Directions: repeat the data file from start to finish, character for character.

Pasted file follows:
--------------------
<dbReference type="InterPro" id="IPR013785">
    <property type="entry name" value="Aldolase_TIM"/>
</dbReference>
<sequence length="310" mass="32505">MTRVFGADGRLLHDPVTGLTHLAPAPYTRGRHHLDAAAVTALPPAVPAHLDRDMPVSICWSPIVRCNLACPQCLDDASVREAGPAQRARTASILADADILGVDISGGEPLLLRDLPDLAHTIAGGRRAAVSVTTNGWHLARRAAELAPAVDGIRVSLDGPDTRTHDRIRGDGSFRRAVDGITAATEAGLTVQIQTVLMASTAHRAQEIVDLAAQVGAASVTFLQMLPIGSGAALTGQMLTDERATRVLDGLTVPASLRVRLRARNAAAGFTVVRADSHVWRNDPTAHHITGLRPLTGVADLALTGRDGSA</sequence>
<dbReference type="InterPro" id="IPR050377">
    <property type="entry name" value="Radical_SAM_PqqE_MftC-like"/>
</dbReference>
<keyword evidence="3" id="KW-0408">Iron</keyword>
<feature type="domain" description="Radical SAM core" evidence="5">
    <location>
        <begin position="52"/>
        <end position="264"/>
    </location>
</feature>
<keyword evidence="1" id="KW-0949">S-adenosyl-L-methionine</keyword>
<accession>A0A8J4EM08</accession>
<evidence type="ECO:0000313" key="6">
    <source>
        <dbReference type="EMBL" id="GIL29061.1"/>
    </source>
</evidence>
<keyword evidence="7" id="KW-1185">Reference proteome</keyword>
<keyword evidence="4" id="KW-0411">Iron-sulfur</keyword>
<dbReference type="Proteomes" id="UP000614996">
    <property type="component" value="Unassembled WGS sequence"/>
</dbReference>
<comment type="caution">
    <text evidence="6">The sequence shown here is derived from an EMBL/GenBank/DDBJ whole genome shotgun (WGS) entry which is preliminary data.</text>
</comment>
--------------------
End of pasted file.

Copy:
<dbReference type="InterPro" id="IPR013785">
    <property type="entry name" value="Aldolase_TIM"/>
</dbReference>
<sequence length="310" mass="32505">MTRVFGADGRLLHDPVTGLTHLAPAPYTRGRHHLDAAAVTALPPAVPAHLDRDMPVSICWSPIVRCNLACPQCLDDASVREAGPAQRARTASILADADILGVDISGGEPLLLRDLPDLAHTIAGGRRAAVSVTTNGWHLARRAAELAPAVDGIRVSLDGPDTRTHDRIRGDGSFRRAVDGITAATEAGLTVQIQTVLMASTAHRAQEIVDLAAQVGAASVTFLQMLPIGSGAALTGQMLTDERATRVLDGLTVPASLRVRLRARNAAAGFTVVRADSHVWRNDPTAHHITGLRPLTGVADLALTGRDGSA</sequence>
<dbReference type="InterPro" id="IPR050377">
    <property type="entry name" value="Radical_SAM_PqqE_MftC-like"/>
</dbReference>
<keyword evidence="3" id="KW-0408">Iron</keyword>
<feature type="domain" description="Radical SAM core" evidence="5">
    <location>
        <begin position="52"/>
        <end position="264"/>
    </location>
</feature>
<keyword evidence="1" id="KW-0949">S-adenosyl-L-methionine</keyword>
<accession>A0A8J4EM08</accession>
<evidence type="ECO:0000313" key="6">
    <source>
        <dbReference type="EMBL" id="GIL29061.1"/>
    </source>
</evidence>
<keyword evidence="7" id="KW-1185">Reference proteome</keyword>
<keyword evidence="4" id="KW-0411">Iron-sulfur</keyword>
<dbReference type="Proteomes" id="UP000614996">
    <property type="component" value="Unassembled WGS sequence"/>
</dbReference>
<comment type="caution">
    <text evidence="6">The sequence shown here is derived from an EMBL/GenBank/DDBJ whole genome shotgun (WGS) entry which is preliminary data.</text>
</comment>